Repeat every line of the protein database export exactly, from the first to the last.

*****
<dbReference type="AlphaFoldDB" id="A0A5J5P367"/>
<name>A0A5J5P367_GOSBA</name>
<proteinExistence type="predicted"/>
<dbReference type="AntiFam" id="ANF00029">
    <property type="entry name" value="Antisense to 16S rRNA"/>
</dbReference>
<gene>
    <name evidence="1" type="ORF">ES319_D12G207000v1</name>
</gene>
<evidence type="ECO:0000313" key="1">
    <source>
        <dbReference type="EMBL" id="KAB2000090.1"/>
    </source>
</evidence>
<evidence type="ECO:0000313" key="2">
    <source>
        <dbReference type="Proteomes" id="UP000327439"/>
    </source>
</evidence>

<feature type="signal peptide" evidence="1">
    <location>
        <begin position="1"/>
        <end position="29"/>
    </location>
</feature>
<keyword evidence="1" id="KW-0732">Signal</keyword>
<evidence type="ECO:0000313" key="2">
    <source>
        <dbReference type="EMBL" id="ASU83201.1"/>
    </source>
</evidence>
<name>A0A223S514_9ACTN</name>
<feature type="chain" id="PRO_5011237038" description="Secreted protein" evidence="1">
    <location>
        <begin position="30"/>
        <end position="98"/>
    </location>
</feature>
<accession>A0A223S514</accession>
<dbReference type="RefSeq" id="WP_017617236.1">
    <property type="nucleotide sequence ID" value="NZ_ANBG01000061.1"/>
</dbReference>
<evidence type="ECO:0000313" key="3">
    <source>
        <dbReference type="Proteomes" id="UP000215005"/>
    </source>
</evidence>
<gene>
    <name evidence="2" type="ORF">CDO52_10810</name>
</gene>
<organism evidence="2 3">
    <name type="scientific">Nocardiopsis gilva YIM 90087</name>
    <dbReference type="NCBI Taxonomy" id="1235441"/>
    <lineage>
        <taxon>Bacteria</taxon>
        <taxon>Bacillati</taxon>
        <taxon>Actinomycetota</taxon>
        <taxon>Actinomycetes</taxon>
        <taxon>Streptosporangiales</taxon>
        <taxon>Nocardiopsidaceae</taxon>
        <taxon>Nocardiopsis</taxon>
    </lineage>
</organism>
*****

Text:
<dbReference type="AlphaFoldDB" id="A0A5J5P367"/>
<name>A0A5J5P367_GOSBA</name>
<proteinExistence type="predicted"/>
<dbReference type="AntiFam" id="ANF00029">
    <property type="entry name" value="Antisense to 16S rRNA"/>
</dbReference>
<gene>
    <name evidence="1" type="ORF">ES319_D12G207000v1</name>
</gene>
<evidence type="ECO:0000313" key="1">
    <source>
        <dbReference type="EMBL" id="KAB2000090.1"/>
    </source>
</evidence>
<evidence type="ECO:0000313" key="2">
    <source>
        <dbReference type="Proteomes" id="UP000327439"/>
    </source>
</evidence>

<feature type="signal peptide" evidence="1">
    <location>
        <begin position="1"/>
        <end position="29"/>
    </location>
</feature>
<keyword evidence="1" id="KW-0732">Signal</keyword>
<evidence type="ECO:0000313" key="2">
    <source>
        <dbReference type="EMBL" id="ASU83201.1"/>
    </source>
</evidence>
<name>A0A223S514_9ACTN</name>
<feature type="chain" id="PRO_5011237038" description="Secreted protein" evidence="1">
    <location>
        <begin position="30"/>
        <end position="98"/>
    </location>
</feature>
<accession>A0A223S514</accession>
<dbReference type="RefSeq" id="WP_017617236.1">
    <property type="nucleotide sequence ID" value="NZ_ANBG01000061.1"/>
</dbReference>
<evidence type="ECO:0000313" key="3">
    <source>
        <dbReference type="Proteomes" id="UP000215005"/>
    </source>
</evidence>
<gene>
    <name evidence="2" type="ORF">CDO52_10810</name>
</gene>
<organism evidence="2 3">
    <name type="scientific">Nocardiopsis gilva YIM 90087</name>
    <dbReference type="NCBI Taxonomy" id="1235441"/>
    <lineage>
        <taxon>Bacteria</taxon>
        <taxon>Bacillati</taxon>
        <taxon>Actinomycetota</taxon>
        <taxon>Actinomycetes</taxon>
        <taxon>Streptosporangiales</taxon>
        <taxon>Nocardiopsidaceae</taxon>
        <taxon>Nocardiopsis</taxon>
    </lineage>
</organism>